Making garden art is probably one of my favorite things to do. I find it so relaxing and when it’s done we get to add something new and intriguing to our garden. A few weeks back, we made ourselves this mosaic and moss mannequin with a faux concrete paint effect. No one believes me when I tell them that she was once a dirty, dusty, plastic, thrift store mannequin.
The faux concrete paint effect is so easy to create and who doesn’t love a shapely mosaic and moss corset with lace-ups 😉 She even has a lovely succulicious choker to complete the look.
So in today’s blog post, I wanted to share how we made her and how you can achieve that faux concrete look with a few craft paints and homemade texture paste.
What you need for the moss mannequin
- E6000 glue
- Mosaic tiles and grout
- Wheeled nipper
- Green spray paint
- Faux succulents
- Garden twine
- Plastic mannequin
Amazon sells plastic mannequins, but in my humble opinion, they’re a bit pricy. My bestie found this one for me at a thrift store. Lucky me, so it’s probably worth it to shop around before buying online.
For the faux concrete paint effect:
- Black and white craft paint
- Burnt umber and green oil paint
- Cheap paintbrushes
- Ice cream sticks
- Texture paste
You can either make your own as I did by using this recipe and adding some fine sand or buy it from a craft shop.
RightyO, let’s start off by prepping that plastic mannequin for her makeover and giving her a luscious mosaic and moss corset.
Prepping the mannequin and making the mosaic and moss corset
Grab some 40 grit sandpaper and sand the mannequin all over to roughen her up 😀 Pay special attention to the areas where the texture paste will go; her legs, chest area, and neck. I’m hoping you can see in the piccy below the sanded bits versus the smooth, unsanded plastic. Sanding gives the texture paste something to cling to.
Spray the area where the corset will go with some green spray paint. It will help disguise any mossy gaps later.
Use a wheeled nipper to cut the mosaic tiles in half.
Apply a strip of E6000 glue along the bottom edge of the corset and the top bust area and glue the mosaic tiles down.
Once the glue dries, mix up some grout and apply between the tiles.
Let the grout dry and wipe the excess off with a damp sponge or old tea towel.
Working in sections, apply a thick layer of E6000 and glue the moss down. Squish and push it down into the glue to make sure it sticks.
E6000 is great for something like this. It’s waterproof and dries clear. We used the same technique when we made our Leprechaun shoe planter and she’s still going strong after standing outside for more than a year. When the glue dries, we can start turning the plastic bits into faux concrete.
How to create a faux concrete effect
Mix up a batch of homemade texture paste if you’re making your own and grab a few ice cream sticks. Apply the paste all over the neck, shoulders, and leg area of the mannequin. Don’t worry too much about how you apply it, just slap it on and spread it out so all the bits are covered.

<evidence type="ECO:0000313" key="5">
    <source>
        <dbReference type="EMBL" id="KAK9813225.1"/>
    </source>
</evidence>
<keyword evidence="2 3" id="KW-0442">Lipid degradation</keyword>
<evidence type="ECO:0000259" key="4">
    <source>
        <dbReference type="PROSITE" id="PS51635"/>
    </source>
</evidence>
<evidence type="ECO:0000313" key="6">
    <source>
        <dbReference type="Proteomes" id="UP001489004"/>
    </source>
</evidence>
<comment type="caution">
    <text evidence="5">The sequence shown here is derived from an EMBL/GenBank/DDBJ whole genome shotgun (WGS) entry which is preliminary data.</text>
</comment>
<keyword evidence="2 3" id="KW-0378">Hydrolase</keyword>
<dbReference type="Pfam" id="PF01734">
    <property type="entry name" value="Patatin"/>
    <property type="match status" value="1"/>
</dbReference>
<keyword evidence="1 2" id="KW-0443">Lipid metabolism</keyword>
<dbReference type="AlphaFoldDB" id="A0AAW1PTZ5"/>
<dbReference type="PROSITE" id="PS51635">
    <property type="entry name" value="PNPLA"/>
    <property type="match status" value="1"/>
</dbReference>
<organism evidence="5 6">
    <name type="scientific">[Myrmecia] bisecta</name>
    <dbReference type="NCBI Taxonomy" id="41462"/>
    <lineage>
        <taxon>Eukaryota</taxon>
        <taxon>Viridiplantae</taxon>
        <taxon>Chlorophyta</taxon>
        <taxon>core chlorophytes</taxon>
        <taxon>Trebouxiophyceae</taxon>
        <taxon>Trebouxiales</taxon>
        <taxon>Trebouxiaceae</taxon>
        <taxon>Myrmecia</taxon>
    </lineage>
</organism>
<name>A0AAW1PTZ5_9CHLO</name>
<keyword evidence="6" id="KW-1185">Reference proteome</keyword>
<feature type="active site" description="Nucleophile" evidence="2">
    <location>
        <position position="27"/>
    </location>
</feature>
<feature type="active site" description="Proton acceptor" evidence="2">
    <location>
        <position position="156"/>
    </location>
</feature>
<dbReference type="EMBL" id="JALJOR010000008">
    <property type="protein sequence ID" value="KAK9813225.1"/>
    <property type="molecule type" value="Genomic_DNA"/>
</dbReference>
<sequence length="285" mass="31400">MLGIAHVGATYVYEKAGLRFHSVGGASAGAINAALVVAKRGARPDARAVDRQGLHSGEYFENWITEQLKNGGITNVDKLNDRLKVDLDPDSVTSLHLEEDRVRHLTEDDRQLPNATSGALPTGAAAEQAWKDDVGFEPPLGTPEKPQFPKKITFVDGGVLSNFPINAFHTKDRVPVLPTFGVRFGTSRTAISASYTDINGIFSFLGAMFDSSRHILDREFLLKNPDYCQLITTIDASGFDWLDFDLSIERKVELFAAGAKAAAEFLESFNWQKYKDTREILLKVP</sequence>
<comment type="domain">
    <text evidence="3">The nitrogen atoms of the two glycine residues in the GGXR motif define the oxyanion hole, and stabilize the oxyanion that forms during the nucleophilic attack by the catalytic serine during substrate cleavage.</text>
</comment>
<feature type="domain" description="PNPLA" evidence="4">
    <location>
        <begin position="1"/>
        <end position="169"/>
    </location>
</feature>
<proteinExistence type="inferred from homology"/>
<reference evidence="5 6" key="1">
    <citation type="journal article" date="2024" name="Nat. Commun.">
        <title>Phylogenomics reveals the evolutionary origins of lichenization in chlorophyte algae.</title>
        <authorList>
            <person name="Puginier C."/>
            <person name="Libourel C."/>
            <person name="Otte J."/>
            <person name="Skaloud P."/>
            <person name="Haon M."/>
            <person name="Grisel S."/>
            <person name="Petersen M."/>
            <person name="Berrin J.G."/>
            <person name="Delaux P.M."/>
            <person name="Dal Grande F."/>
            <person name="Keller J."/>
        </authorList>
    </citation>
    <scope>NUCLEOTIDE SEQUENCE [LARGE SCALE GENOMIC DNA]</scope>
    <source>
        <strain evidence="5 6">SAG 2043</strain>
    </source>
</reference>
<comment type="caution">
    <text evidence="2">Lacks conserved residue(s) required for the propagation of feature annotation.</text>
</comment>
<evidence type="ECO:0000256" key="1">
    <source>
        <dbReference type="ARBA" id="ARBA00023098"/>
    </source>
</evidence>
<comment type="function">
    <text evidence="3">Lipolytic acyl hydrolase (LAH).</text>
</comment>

Once the paste dries, (about 10 minutes) mix up some black and white craft paint to make a light grey. Add a few drops of water to make it runny and apply all over the texture paste.
Add a drop of black paint to the light grey mix to darken it a bit and dry brush the darker grey over the first wash of lighter grey.
To dry brush, gently dip the tip of a dry paintbrush into the paint and wipe it on a paper towel or piece of fabric to remove some of the excess paint. You want to keep the tip of your paintbrush as “dry” as possible before painting over the lighter grey.
Aging the Faux Concrete Paint Effect
To create an aged effect, I used oil paints. I find that oils, especially the burnt umber, are richer than their acrylic or other water-based counterparts. But feel free to play around with water-based paints if you prefer. You’ll need two basic colors; burnt umber and sap green. If you’re using oils, mix the paint with thinners before applying the paint. If you’re using water-based paints, thin with water 😉 The paint needs to be runny to get a realistic effect.
Dip an old paintbrush in the paint and turpentine mix (or water if you’re using acrylic craft paint) and while holding the mannequin upright, squish the paintbrush up against the neck area, so it runs down. You want gravity to do most of the work for you.
Alternate between the burnt umber and the sap green and focus on the high points of the mannequin; the shoulder blades, the neck, and the line between where the mosaic tiles join the legs.
Oil paints mixed with thinners dries really quickly so if you find that you’ve added too much “aging” in an area, wipe it away with a clean, lint-free cloth before it dries.
When you’re happy with the look glue a few faux succulents on the mosaic and moss mannequin and wind some twine around her neck to finish off.
You can also add some lace-ups by gluing on a piece of twine.
For that extra aged look, grate up some of the moss and glue bits onto her shoulders and a little around her neck.
A sprinkling of dried herbs will work too 😉
What do you think?
Would you say the moss mannequin was once a plastic thrift store find?
And would you create something similar to add to your garden art?
If you do like the idea of making a moss mannequin for your garden, don’t forget to pin her for later.
Oh and if your mannequin starts fading over time, here’s a great tutorial that will show you how to revive moss and make it fresh and new again.
BTW if you’re looking for some of the things we used, we’ve got you covered Disclosure: Clicking on the links below, means we may receive a commission from Amazon. But don’t worry it won’t come out of your pocket, and it helps us come up with more amazing craft ideas to share with you 😉
And if you prefer to buy rather than DIY
And as always, here’s wishing you a beautiful, crafty week filled with lots of love. Thank you for popping in for a visit.